Liberation’s Araya promises administration with ‘social face’
Johnny Araya, the ruling National Liberation Party’s candidate for president and a poll leader heading into the Feb. 2 vote, promised Sunday to lead an administration with a “social face” if elected. Araya made the statement during a San José rally to wrap up his campaign.
“I am committed to having a more supportive administration with a social face,” Araya told a crowd on Paseo Colón, in the west of the capital.
Araya, an agricultural engineer with a political career that has lasted more than 30 years, hopes to replace outgoing President Laura Chinchilla, also from the PLN, who will wrap up a four-year term with low approval ratings, economic shortcomings and accusations of corruption within her administration.
“We want to promote an adjustment to this country’s development model, to have a country that is in greater solidarity (with the poor), that produces more, and that distributes (wealth) more,” the 56-year-old former San José mayor said.
“Se oye, se siente, Araya presidente,” thousands of supporters dressed in the party’s green and white shouted, a Spanish slogan that means, “It is heard, it is felt, Araya for president.”
The PLN has held Costa Rica’s presidency since 2006.
Araya’s campaign predicted he would win in a first round next Sunday, which requires capturing 40 percent of the vote. According to three recent polls, however, none of the 13 presidential candidates have reached that number.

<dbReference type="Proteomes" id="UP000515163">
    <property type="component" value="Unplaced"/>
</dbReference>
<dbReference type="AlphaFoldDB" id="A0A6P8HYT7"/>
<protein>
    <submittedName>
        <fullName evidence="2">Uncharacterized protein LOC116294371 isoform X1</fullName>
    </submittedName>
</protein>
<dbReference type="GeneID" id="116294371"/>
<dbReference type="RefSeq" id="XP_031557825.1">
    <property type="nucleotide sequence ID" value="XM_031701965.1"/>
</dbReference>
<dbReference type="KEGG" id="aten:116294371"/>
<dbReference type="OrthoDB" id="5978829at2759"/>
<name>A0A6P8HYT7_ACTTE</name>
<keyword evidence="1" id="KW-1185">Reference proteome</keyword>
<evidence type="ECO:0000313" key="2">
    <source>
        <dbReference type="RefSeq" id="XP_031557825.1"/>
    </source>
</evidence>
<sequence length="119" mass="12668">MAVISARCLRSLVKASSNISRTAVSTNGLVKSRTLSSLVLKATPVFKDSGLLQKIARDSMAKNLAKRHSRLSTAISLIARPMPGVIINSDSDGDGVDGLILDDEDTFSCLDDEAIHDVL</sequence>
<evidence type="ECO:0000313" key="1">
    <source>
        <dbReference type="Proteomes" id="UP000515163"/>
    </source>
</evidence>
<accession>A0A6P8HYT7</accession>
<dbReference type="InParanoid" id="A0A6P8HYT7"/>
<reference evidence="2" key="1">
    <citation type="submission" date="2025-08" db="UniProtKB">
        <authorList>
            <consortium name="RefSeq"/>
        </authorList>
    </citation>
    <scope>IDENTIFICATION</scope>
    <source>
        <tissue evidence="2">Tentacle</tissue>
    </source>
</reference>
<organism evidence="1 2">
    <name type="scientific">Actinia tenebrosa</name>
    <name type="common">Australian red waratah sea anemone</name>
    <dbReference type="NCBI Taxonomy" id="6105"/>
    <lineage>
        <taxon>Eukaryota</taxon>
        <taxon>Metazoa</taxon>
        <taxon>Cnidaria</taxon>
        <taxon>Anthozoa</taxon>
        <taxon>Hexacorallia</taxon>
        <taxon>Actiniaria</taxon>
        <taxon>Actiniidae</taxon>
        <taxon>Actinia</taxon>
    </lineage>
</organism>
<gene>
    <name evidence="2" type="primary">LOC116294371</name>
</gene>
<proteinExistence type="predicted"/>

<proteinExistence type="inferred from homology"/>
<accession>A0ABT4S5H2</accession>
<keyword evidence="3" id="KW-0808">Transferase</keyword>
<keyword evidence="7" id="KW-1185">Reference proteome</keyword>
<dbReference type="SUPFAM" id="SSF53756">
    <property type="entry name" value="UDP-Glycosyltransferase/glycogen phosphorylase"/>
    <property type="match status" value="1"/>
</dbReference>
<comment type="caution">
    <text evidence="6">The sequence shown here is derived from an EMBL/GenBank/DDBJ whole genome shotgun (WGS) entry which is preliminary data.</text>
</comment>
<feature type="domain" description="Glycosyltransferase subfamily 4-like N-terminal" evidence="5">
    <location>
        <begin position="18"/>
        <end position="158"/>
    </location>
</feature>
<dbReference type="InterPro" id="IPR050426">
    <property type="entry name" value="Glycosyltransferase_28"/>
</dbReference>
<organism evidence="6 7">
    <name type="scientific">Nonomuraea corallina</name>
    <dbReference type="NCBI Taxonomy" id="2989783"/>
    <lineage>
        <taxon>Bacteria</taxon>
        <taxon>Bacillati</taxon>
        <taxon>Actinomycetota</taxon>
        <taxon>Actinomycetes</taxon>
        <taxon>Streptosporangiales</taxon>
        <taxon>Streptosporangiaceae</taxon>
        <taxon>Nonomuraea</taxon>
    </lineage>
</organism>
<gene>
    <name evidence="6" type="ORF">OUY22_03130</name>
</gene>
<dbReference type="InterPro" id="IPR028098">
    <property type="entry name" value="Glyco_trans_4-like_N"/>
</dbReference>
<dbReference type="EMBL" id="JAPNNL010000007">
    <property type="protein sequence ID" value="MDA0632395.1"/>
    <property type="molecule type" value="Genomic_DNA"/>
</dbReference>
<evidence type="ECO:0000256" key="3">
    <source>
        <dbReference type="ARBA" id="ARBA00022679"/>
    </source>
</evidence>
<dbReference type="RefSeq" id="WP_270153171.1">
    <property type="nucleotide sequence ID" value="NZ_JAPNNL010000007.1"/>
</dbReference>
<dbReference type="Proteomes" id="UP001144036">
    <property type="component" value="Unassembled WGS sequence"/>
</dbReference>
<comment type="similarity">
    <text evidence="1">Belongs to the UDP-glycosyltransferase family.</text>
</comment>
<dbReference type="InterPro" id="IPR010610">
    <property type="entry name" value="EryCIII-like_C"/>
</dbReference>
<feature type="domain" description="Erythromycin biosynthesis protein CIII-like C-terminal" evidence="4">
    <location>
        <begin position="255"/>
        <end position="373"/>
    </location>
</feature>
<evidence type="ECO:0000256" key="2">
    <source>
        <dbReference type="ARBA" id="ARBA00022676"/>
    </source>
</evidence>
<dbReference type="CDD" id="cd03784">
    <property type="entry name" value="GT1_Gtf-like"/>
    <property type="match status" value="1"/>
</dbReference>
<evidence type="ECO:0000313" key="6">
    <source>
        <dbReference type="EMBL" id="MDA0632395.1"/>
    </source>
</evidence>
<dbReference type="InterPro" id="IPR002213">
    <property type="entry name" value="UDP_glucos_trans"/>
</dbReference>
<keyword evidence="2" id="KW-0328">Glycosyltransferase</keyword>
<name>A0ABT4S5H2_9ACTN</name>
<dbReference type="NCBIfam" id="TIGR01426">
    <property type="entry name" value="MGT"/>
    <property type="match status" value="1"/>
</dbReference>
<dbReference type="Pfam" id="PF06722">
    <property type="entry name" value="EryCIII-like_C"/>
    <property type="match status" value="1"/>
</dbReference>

“We anticipate winning … decisively in the first round,” because “we’ve seen many Costa Ricans who are not liberacionistas supporting us,” Araya said.
According to the most recently published poll, put out by the University of Costa Rica, Araya leads among decided voters with 20.4 percent. His biggest current rival, José María Villalta, of the leftist Broad Front Party, captured 15.3 percent support in the poll, and Libertarian Movement Party’s Otto Guevara received 11.2 percent.
However, another recent poll by Unimer published in the daily La Nación placed Villalta in the lead with 22.2 percent, followed by Araya with 20.3 percent and Guevara with 20.2 percent. CID-Gallup said Araya captured 39 percent in their poll, while Villalta received 26 percent and Guevara 18 percent.
Araya’s government plan proposes including Panama in Central American integration programs and pushing for Costa Rica’s entry into the Pacific Alliance, a Latin American trade bloc composed of Chile, Colombia, Mexico and Peru.
Araya also promises to reduce the fiscal deficit, which closed 2013 at 5.4 percent of gross domestic product, one of the highest in Latin America.
Some 3.1 million voters will head to the polls next weekend to elect the country’s president, two vice presidents and 57 lawmakers. If no presidential candidate reaches 40 percent, the two top candidates will head to a runoff election in April.
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